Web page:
“I knew it was important that the film be shot in a grand interior space-- so much of the collection was inspired by interior architectural elements. Giovanna aims to make clothing good enough to eat; I wanted the film to be a sensorial experience: candy coated interiors, breathing walls, some magic, mystery and dancing of course.”

- Co-Founder & Director, Rachel Fleit

The Woolworth Estate is an enigma — a grandiose manor built of marble and mystery, whose aura defies modernity. Only a location with as much charm, history and mystique as the Woolworth Estate could have been fitting for Honor’s Spring 2015 film.

Designed in 1916 by C.P.H. Gilbert for business mogul, Frank Winfield Woolworth, the manor has faced many traumas. This nine million dollar property was commissioned after Woolworth’s home mysteriously burnt to the ground. Legend has it that, on the evening that Woolsworth’s middle daughter, Edna, committed suicide, a lighting bolt caused a crack in their family portrait hanging over the mantle, tearing the canvas directly over her face. Visitors to the estate have since reported sightings of a ghostly figure walking the grounds and the sounds of a girl crying.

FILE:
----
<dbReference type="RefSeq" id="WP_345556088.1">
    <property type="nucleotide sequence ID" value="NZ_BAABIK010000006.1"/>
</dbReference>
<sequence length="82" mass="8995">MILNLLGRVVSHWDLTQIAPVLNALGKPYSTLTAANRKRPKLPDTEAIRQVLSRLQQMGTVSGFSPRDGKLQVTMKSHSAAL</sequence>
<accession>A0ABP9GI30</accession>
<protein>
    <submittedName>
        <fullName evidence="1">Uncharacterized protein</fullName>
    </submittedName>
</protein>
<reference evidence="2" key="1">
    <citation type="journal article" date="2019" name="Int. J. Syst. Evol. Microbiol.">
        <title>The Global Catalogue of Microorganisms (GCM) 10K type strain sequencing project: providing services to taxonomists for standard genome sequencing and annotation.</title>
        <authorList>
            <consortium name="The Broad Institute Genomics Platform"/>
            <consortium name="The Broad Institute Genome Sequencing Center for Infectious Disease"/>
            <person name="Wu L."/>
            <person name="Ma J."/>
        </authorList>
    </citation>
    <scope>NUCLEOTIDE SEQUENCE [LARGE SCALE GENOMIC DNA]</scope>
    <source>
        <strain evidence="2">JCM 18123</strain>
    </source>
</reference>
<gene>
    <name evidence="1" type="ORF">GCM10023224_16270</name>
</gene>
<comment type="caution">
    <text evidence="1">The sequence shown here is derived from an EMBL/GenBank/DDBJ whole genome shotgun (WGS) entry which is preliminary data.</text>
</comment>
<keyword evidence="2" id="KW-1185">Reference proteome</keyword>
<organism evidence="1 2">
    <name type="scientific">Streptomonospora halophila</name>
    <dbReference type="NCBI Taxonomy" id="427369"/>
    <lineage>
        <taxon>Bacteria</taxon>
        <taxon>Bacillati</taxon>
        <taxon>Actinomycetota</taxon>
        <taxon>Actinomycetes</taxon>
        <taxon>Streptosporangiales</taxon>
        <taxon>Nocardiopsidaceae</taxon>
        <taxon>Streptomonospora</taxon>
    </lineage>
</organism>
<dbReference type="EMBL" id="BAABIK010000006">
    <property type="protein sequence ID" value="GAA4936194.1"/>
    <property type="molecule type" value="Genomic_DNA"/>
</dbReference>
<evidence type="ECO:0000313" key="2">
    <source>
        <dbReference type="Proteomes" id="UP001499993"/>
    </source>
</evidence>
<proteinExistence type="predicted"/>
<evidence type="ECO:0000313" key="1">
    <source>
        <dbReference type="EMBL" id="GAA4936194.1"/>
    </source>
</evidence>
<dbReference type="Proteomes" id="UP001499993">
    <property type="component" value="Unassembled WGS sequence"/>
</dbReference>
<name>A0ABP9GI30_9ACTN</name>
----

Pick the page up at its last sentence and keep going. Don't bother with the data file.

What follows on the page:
While doing a tech scout for the Spring film, our team was met with their own peculiar and ghostly experience. Sounds of organ music could be heard in the distance, but there was no organist in sight. The eeriness of the estate and its tragic history continue to develop. In January, shortly after filming had wrapped, one of the wings we had shot in was greatly burned in a fire.

“We may have been the last to capture the opulence of the estate for a long while!”

It was a distinct pleasure for Honor to experience the Woolworth Estate’s unearthly presence, especially a part of it that is now gone forever, and to contribute to it’s ever evolving history.